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Last Reviewed on March 12, 2020, by eNotes Editorial. Word Count: 524

He opened the case and gazed earnestly at the medal inside, the Hunter Gold Medal, awarded annually at St. Andrews to the best student in clinical medicine. He, Andrew Manson, had won it. He prized it beyond everything, had come to regard it as his talisman, his inspiration for the...

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He opened the case and gazed earnestly at the medal inside, the Hunter Gold Medal, awarded annually at St. Andrews to the best student in clinical medicine. He, Andrew Manson, had won it. He prized it beyond everything, had come to regard it as his talisman, his inspiration for the future. But this morning he viewed it with less pride than with a queer, secret entreaty, trying to restore his confidence in himself.

At the beginning of the novel, Andrew Manson is a romantic about medicine. He has done well at his studies in medicine in Scotland, in spite of being without parents, and he has come to Wales to be an apprentice to a doctor. When he arrives, he finds that the doctor he has come to assist is disabled and that he, Andrew, must do all the work. Andrew is thrown into consulting with patients and feels insecure. The medal stands for his ambitions for excellence in medicine, but he is suddenly worried that he will not be able to live up to the lofty, romantic ambitions he has about medicine.

He did not ask himself if she were pretty. It was enough that she stood, spare and living, before the screen of his sight. And his heart would turn unwillingly, with a kind of sweet oppression he had never known before.

When Andrew first meets his future wife, Christine Barlow, she is a teacher. He confronts her about having a boy in her class whose brother has measles and says that the boy should be at home. However, she refuses, as the boy needs the milk he receives at school, so she does not want to keep him at home. Andrew is touchy and proud, and he is struck by the way in which Christine does not give into him. He starts falling in love with her without really wanting to, as he is usually shy with women. Christine is a more realistic person whose sense of what is practical is in contrast with Andrew's rigid ideals.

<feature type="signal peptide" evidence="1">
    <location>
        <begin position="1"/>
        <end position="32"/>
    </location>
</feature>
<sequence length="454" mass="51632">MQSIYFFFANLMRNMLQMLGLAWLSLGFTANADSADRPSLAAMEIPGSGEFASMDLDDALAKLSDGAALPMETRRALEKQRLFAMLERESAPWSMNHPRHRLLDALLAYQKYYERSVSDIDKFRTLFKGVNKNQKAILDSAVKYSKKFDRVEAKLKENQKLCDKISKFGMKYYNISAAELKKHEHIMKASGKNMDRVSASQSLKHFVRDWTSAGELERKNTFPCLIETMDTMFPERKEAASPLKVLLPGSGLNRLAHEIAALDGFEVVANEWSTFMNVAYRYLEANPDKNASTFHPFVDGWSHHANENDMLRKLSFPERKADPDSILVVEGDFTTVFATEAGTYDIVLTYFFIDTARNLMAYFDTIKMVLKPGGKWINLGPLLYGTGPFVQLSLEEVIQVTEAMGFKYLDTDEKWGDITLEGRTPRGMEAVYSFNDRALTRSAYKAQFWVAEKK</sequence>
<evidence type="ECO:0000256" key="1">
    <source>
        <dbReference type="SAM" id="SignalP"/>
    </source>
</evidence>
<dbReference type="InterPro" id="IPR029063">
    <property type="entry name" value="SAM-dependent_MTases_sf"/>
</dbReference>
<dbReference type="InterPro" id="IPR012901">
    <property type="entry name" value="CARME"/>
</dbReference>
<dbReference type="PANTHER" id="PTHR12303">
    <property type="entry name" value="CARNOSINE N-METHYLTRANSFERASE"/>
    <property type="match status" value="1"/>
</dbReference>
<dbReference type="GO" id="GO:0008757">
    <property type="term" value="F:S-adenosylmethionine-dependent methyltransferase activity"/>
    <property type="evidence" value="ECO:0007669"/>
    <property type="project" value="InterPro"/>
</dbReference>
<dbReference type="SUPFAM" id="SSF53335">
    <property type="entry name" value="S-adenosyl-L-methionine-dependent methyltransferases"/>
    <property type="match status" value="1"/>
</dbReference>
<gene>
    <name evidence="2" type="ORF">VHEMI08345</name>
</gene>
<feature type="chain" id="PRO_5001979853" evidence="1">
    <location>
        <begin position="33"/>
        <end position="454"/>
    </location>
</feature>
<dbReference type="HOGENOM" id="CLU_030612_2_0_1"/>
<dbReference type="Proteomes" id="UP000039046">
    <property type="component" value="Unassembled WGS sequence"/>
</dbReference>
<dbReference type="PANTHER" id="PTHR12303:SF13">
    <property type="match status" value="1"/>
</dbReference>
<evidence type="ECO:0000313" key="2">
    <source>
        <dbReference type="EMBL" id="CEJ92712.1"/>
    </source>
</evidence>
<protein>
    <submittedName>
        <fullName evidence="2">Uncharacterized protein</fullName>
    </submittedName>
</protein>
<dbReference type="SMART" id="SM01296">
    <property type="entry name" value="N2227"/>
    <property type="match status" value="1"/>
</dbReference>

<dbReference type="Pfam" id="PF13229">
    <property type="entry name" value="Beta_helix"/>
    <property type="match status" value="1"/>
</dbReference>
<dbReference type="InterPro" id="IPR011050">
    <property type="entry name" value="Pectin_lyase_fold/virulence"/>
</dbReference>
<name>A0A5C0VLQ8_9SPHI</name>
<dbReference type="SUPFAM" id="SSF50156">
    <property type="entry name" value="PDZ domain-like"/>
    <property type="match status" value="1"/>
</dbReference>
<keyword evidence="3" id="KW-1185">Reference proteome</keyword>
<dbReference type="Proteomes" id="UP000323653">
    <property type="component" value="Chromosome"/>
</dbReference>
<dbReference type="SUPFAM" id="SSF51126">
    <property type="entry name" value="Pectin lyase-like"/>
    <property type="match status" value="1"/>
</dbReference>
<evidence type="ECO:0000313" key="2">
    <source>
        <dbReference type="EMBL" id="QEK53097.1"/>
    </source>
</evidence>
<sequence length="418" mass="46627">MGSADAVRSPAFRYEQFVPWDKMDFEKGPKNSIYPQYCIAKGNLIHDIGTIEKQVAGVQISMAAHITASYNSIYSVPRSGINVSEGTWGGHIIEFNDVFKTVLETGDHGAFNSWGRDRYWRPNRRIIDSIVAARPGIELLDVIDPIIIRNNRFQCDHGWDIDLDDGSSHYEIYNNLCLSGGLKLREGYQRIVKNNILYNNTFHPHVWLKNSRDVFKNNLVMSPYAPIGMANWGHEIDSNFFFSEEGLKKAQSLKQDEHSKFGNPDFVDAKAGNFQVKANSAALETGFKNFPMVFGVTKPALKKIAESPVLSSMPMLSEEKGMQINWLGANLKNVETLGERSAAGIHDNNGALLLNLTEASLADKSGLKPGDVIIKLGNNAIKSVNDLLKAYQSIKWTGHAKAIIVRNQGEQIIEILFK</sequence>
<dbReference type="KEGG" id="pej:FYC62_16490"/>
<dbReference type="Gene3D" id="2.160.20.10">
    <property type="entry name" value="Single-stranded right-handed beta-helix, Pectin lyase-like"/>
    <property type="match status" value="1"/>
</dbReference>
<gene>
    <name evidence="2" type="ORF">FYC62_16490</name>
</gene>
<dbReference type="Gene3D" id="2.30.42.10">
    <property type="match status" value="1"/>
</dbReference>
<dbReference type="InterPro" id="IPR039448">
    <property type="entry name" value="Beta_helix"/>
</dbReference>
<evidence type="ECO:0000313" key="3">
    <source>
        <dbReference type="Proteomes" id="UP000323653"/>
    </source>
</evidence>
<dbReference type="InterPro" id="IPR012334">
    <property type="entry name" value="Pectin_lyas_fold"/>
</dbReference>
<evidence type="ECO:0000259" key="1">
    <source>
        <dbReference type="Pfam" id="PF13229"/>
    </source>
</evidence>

He sensed that they were drifting away from each other, losing that mysterious unity, that hidden bond of comradeship which had always existed between them. Well! It was not his fault. He was doing his best, his utmost. He thought angrily, my getting on means nothing to her. Nothing.

Andrew and Christine leave the mining town where they are working to help coal miners, and he sets up a private practice instead. For the first time, he is making a good living, and he constantly trots to the bank to deposit the money he collects from wealthy patients. He even proudly tells his wife to remodel the house, thinking that she will be happy. Instead, she treats the news with a sense of dismissal. She misses the emotional closeness that they used to share, and she is indifferent to the material gains her husband is making. He is moving away from his ideals, and she remains true to them. Christine stands for the ideals that Andrew once had but that he loses when he is tempted only to make money in his medical practice.

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